With just over six months to go until the UK leaves the EU, the future of science and innovation in the UK is shrouded in uncertainty. As the leading independent funder of heart and circulatory research in the UK, the British Heart Foundation has talked a lot about the possible implications of Brexit for research funding, regulation of medicines and the people who lead and contribute to scientific research in the UK, one of which is the issue of international mobility.
Science is a global endeavour, and researchers travel in order to share ideas, gain new perspectives and solve problems collaboratively. While we know that the UK Government has committed to ending the free movement of people between the UK and the European Economic Area (EEA), we are yet to find out what a new immigration system will look like. As we await the Government’s Immigration Bill, the BHF has surveyed our researchers and alumni to find out where, how and why they travel for work.
Our survey received a fantastic response — mobility is clearly a topic that our researchers feel very passionate about. From student to Professor, our scientists were eager to share their views, and we have an excellent and detailed picture of what migration and mobility mean to those on the ground.
What did we find out?
First, that our research workforce is truly international. 53% of respondents were from the UK, 10% had dual nationality, 32% were from other EEA countries, and 5% from the rest of the world. This broadly reflects the UK research community more generally, and shows just how much global talent contributes to science and innovation here.
Second, we found that researchers travel in lots of different ways. 57% of our researchers travel abroad for work at least twice a year. The majority of trips are short, with just over three quarters being for a week or less (76%), but they can add up; almost a fifth (17%) of respondents had accrued between one and three months’ worth of travel in the last year. We also found that 62% of those surveyed have worked or studied in at least one country outside the UK, including the US, Germany, Italy, Australia, France and The Netherlands, to name but a few. This information helps us to understand how international science is. Researchers migrate both in the short and long-term, moving all over the world, but why?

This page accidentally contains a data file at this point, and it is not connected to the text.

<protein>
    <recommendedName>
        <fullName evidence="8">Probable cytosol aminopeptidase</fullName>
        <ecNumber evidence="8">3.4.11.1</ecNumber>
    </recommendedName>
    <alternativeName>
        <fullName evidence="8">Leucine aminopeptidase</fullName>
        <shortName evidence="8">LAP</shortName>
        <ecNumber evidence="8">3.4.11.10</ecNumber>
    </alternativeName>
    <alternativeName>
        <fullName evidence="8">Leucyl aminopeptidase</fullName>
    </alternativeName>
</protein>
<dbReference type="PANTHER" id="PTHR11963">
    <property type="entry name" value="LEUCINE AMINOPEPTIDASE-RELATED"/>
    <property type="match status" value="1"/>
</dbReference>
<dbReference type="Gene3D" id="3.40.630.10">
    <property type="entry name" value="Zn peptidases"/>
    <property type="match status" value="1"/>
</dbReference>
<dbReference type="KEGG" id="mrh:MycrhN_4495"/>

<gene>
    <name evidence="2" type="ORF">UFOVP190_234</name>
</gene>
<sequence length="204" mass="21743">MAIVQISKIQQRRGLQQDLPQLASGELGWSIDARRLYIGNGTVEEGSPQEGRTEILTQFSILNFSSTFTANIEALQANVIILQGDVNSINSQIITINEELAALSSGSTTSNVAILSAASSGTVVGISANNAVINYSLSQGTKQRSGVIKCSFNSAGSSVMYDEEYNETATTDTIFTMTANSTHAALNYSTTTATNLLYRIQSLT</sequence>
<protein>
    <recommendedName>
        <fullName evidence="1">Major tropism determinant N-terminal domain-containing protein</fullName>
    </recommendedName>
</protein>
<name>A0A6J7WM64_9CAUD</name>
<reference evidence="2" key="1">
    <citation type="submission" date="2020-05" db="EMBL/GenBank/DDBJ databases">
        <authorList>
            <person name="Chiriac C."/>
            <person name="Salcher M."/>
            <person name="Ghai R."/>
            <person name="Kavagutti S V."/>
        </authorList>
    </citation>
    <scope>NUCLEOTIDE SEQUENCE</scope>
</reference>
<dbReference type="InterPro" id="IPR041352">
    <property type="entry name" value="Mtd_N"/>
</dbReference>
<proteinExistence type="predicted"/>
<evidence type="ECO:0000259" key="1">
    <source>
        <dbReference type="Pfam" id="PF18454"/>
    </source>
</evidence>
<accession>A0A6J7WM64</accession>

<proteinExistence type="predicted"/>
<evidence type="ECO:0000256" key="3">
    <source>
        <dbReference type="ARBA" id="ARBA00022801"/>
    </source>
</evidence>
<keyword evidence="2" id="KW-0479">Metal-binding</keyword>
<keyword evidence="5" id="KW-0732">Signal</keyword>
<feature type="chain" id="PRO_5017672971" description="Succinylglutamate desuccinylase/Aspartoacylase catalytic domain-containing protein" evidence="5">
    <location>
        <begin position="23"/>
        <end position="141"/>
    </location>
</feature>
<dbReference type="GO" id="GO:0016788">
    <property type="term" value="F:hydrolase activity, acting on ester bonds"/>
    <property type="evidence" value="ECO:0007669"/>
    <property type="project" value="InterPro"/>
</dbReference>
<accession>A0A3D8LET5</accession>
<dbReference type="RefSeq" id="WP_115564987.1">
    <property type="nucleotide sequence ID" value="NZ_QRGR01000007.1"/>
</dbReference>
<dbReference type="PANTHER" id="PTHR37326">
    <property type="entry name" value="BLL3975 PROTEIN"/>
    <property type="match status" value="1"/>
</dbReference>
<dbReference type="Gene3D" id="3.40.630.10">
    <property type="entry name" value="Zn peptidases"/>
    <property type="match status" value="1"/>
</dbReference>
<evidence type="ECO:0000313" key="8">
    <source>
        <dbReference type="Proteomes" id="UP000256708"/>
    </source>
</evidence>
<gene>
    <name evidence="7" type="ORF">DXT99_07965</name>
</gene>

Global science pushes boundaries
By far the most cited reason was attending conferences (84%), followed by meetings with collaborators (65%) and training (26%). These touch-points are important for individual scientists’ careers, but what is really striking is their benefit to scientific endeavour as a whole. As one survey respondent put it, collaboration and an international outlook “push forward the boundaries of science.” Mobility means progress.
Our survey also shed light on the factors that are important to scientists when deciding where to take up a research post. Most important was the reputation of the research group that they are joining, with the ability of their family or dependants to move with them a very close second. Third and fourth were the scientific reputations of the institution and the country that they are moving to. Respondents also highlighted that social culture and quality of life are important to them, reminding us that life outside the lab is important too.
What would we like to see?
As the UK develops its new immigration policy, researcher mobility must be at the forefront of the discussion, so that we can continue to attract the best international talent at all career stages. The new system will have to enable researchers, and indeed, all skilled workers, to travel globally while minimising bureaucracy and cost, allow them to bring their families when they relocate here, and make sure that they and their families can access the support they need. But the conversation must also turn to the future of science in the UK. Our researchers have told us that they relocate in order to undertake excellent research, so we must do our utmost to protect and enhance our research and innovation capacities post-Brexit. The Government has committed to investing 2.4% of GDP into science and innovation by 2027, growing to 3% in the longer-term. This excellent ambition must be matched by a clear plan, adequate oversight, and the ability to turn that investment into output that will benefit the UK as a whole.
The BHF’s research into heart and circulatory diseases is driven by the incredible minds that we fund. Post Brexit, the UK must be able to attract, retain and support the people that are so integral to our mission to beat heartbreak forever.
Researcher mobility: driving scientific success was originally published in British Heart Foundation on Medium, where people are continuing the conversation by highlighting and responding to this story.